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3 key pieces of advice to build a fintech startup from a leading investor

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3 key pieces of advice to build a fintech startup from a leading investor

Building a financial services firm from the ground up is hard. There are all the vagaries of building a business from scratch: hiring the right people, finding the proper product/market fit, building a brand, and acquiring customers. But, for fintech startups, there are also the specific struggles of competing in the financial sector. Regulation requires firms to tightrope their growth and operations. Sure, there’s $1 trillion up for grabs in the financial services marketplace, but compared to other industries, it’s a long and expensive process to acquire new customers.

Around $12 billion of venture capital flowed into upstart financial services firms in 2015. The growing investing interest in early-stage fintech firms has compelled many generalist investment firms to dabble in the industry. But they’re only a handful of firms that live and breathe this stuff and are entirely focused on the sector. SenaHill is one of those firms.

The firm was founded by Neil DeSena (built Goldman Sachs’ industry-leading multi-asset trading system, REDI) and Justin Brownhill (founder and CEO of The Receivables Exchange, the first-to-market, real-time online institutional marketplace for the purchase and sale of working capital). SenaHill is a merchant bank which means it essentially provides 2 services: investment banking and principal investing. The firm doesn’t have outside limited partners, which means it invests its own partners’ capital.

Kyle Zasky, a partner at the firm, offers 3 tips to entrepreneurs making a go at building the next generation Goldman Sachs, BlackRock, or CNBC.

Find partners with real experience: Building a company in financial services comes with its own challenges. Zasky sees lots of entrepreneurs who have a sound product and strategy but just don’t quite understand how the finance industry works. “Founders need to do a lot of things right, including getting in front of the right partners,” Zasky told Tradestreaming. “In financial services, getting the right anchor clients is key.” Zasky should know — like all the partners at SenaHill, he’s an entrepreneur at heart. In 1995, at the age of 23, he launched his own electronic brokerage, EdgeTrade. 12 years later he sold his firm to Knight Capital.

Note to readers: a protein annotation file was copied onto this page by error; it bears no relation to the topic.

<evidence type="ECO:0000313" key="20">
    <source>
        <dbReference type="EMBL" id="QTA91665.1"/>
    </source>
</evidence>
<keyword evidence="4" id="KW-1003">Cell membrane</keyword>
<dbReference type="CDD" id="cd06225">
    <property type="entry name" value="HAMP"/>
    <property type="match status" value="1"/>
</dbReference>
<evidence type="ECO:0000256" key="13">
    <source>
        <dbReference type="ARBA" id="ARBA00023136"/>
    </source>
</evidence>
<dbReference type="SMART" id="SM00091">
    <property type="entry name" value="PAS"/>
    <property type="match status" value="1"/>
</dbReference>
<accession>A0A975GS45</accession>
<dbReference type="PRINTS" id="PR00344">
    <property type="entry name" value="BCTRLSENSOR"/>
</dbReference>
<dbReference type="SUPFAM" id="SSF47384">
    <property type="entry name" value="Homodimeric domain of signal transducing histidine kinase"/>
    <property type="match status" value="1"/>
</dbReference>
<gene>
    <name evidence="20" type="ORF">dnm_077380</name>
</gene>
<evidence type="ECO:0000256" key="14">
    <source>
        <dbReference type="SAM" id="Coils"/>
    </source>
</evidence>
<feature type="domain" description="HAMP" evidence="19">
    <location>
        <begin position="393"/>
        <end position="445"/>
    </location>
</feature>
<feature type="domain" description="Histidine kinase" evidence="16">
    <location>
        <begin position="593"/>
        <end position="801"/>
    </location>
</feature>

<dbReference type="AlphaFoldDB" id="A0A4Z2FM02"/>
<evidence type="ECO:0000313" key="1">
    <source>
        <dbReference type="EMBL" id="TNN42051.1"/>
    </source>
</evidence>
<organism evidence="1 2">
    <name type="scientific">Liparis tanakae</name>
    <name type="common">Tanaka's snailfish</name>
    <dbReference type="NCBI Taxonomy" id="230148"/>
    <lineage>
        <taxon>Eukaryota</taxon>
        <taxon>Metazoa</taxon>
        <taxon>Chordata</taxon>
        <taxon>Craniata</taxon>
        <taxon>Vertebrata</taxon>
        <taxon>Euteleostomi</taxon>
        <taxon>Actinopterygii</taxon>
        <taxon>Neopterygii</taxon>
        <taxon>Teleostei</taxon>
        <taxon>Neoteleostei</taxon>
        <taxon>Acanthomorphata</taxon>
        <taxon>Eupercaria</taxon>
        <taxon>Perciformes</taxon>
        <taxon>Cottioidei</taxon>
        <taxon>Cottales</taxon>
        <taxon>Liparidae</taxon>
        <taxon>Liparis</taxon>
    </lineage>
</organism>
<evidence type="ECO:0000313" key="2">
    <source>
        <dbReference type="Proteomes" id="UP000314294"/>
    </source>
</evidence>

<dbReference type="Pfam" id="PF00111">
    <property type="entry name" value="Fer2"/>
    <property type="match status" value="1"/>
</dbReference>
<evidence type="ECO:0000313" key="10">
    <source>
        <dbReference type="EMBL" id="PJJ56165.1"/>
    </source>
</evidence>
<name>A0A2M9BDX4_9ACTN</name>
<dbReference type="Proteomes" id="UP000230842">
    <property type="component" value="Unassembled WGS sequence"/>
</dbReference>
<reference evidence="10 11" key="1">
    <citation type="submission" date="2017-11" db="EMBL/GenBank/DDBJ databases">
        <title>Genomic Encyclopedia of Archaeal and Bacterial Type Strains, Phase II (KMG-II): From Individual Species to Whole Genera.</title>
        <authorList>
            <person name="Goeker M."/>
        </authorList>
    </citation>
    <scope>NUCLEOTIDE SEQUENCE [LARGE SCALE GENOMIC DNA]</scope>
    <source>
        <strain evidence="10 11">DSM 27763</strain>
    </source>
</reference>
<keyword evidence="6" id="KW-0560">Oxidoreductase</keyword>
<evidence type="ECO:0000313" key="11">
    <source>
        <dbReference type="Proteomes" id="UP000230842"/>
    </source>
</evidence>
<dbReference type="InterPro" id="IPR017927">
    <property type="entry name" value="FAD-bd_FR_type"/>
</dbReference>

So, Zasky and his SenaHill partners focus on their collective backgrounds when talking to young firms trying to make a dent in financial services. He encourages fintech startups to find investment partners who have large rolodexes and are willing to put in the hard work for their portfolio companies. “I almost feel like I have the same commitment to the 5 or 6 portfolio companies in my portfolio as I did to my own company when I was an entrepreneur,” he remarked.

Identify and hire the right people: Hiring people at early stage financial services firms is particularly hard: they’re in high demand and Zasky thinks most millennials would rather work at Facebook or Google than on Wall Street. Hiring is such an acute problem that SenaHill actually invested in a firm, untapt, that bills itself as something like an eHarmony for technologists and the finance companies looking to hire them. The firm’s platform takes programmers’ skills and via an algorithm, tries to match them to the skillsets required at hiring firms. When Zasky met the firm, he liked the business, liked the scalability, and because they were targeting fintech, he felt his firm had the connectivity to know the right people at banks and broker dealers. “You don’t have to work for Facebook to have a fulfilling career,” he remarked.

Work with a lifecycle investor: Every investor has his or her own model. Some are early stage and turn over the reins to a larger institutional investor later in a firm’s growth cycle. Others provide niche bridge financing. SenaHill’s Zasky says he gets in early and intends to continue supporting his portfolio companies down the road. That can come in the form of advising a portfolio company on a financing or putting more of his firm’s own money in. One SenaHill investment, Market Realist, appreciated this approach. The New York-based firm bills itself as the largest independent provider of ETF research along with comprehensive coverage of master limited partnerships, mutual funds, closed-end funds, real estate investment trusts, and 350 stocks of the S&P 500.

Michael Rodov, founder and CEO of the firm, said that he appreciated SenaHill’s MO. In his case, he looked to raise money from institutional investors shortly after completing a friends and family round for Market Realist. “When we had ups and downs, they’ve always been a great partner” he admitted. “When we had capital needs, SenaHill always stepped up to be a partner.”

For Rodov, this type of involvement was really important as he sought more investment as his firm grew. SenaHill also provided Market Realist with strategic partner introductions early on that helped launch the firm, which now services an audience of 800,000 investors. He’s been able to “lean heavily” on his investor, a firm he feels is respected widely. And that’s opened doors for him and Market Realist.

Photo credit: Engin Erdogan via Visualhunt / CC BY

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